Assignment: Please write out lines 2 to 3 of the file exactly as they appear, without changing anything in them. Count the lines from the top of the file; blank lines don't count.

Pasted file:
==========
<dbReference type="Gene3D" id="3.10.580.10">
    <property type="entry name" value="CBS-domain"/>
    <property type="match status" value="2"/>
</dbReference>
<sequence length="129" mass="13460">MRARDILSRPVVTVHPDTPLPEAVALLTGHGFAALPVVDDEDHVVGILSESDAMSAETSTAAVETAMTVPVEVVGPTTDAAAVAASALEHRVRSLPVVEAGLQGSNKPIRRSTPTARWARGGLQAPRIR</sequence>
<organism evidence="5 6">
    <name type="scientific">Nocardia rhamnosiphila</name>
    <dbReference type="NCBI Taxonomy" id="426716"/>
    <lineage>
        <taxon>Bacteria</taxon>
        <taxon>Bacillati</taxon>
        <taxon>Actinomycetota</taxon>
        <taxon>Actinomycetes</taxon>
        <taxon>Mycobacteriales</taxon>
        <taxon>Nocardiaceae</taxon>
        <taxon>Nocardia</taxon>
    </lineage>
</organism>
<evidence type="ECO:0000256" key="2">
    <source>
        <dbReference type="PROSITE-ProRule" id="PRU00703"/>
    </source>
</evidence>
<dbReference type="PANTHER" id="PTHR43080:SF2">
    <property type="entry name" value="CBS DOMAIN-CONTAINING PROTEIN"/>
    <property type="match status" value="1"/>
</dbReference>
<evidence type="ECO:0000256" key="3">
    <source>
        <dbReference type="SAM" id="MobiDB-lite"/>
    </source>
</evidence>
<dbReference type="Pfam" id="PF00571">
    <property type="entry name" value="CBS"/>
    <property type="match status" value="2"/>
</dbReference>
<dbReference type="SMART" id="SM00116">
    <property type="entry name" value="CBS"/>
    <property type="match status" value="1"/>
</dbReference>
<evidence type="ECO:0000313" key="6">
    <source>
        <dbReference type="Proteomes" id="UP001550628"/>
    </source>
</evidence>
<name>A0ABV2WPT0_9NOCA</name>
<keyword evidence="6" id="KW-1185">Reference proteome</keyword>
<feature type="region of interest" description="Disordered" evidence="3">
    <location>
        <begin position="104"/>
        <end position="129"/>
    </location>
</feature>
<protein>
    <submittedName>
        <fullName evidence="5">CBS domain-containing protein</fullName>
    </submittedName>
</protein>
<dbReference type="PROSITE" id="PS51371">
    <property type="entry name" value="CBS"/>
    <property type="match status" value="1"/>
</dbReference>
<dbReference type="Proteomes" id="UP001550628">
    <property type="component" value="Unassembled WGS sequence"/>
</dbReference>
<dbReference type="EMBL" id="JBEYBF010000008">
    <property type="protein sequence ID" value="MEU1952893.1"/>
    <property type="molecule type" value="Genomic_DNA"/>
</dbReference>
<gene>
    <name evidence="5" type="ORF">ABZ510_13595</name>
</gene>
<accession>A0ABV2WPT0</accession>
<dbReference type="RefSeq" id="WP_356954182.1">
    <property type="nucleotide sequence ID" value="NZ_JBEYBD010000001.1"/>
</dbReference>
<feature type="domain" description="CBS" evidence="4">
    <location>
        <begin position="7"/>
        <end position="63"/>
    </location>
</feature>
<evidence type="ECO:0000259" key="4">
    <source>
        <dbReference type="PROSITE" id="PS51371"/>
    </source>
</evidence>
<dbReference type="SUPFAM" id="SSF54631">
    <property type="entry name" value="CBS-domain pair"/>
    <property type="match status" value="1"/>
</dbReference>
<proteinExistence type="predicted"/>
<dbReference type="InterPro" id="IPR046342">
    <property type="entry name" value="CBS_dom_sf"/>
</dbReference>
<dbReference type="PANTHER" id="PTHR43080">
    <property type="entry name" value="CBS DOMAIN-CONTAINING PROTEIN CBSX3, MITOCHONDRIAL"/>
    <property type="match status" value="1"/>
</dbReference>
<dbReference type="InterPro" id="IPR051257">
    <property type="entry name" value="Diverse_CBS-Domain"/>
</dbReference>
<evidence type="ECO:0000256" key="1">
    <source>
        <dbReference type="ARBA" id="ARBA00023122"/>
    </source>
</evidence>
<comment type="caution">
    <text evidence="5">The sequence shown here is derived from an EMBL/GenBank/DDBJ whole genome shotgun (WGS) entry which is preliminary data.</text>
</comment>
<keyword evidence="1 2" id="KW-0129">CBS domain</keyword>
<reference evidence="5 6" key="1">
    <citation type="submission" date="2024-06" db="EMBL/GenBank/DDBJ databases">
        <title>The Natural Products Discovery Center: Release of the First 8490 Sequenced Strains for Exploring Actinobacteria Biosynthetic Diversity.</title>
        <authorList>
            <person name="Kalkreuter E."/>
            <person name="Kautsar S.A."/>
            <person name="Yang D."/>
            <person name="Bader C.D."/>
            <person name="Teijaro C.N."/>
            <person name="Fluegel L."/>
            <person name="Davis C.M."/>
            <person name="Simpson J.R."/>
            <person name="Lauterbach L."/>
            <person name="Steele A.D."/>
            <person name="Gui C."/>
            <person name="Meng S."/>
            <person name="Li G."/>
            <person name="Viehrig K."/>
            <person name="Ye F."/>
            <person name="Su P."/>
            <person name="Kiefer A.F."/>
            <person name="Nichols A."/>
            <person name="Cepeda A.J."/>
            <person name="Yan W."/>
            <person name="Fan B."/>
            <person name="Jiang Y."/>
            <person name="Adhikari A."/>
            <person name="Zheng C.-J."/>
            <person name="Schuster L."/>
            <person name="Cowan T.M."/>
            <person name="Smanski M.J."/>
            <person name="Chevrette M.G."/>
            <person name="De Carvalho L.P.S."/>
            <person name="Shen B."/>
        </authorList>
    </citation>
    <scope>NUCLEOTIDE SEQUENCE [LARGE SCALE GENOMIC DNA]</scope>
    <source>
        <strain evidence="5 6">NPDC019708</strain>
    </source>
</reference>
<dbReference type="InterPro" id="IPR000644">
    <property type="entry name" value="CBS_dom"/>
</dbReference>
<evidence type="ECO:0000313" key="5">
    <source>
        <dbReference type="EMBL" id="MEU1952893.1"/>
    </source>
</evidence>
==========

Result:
    <property type="entry name" value="CBS-domain"/>
    <property type="match status" value="2"/>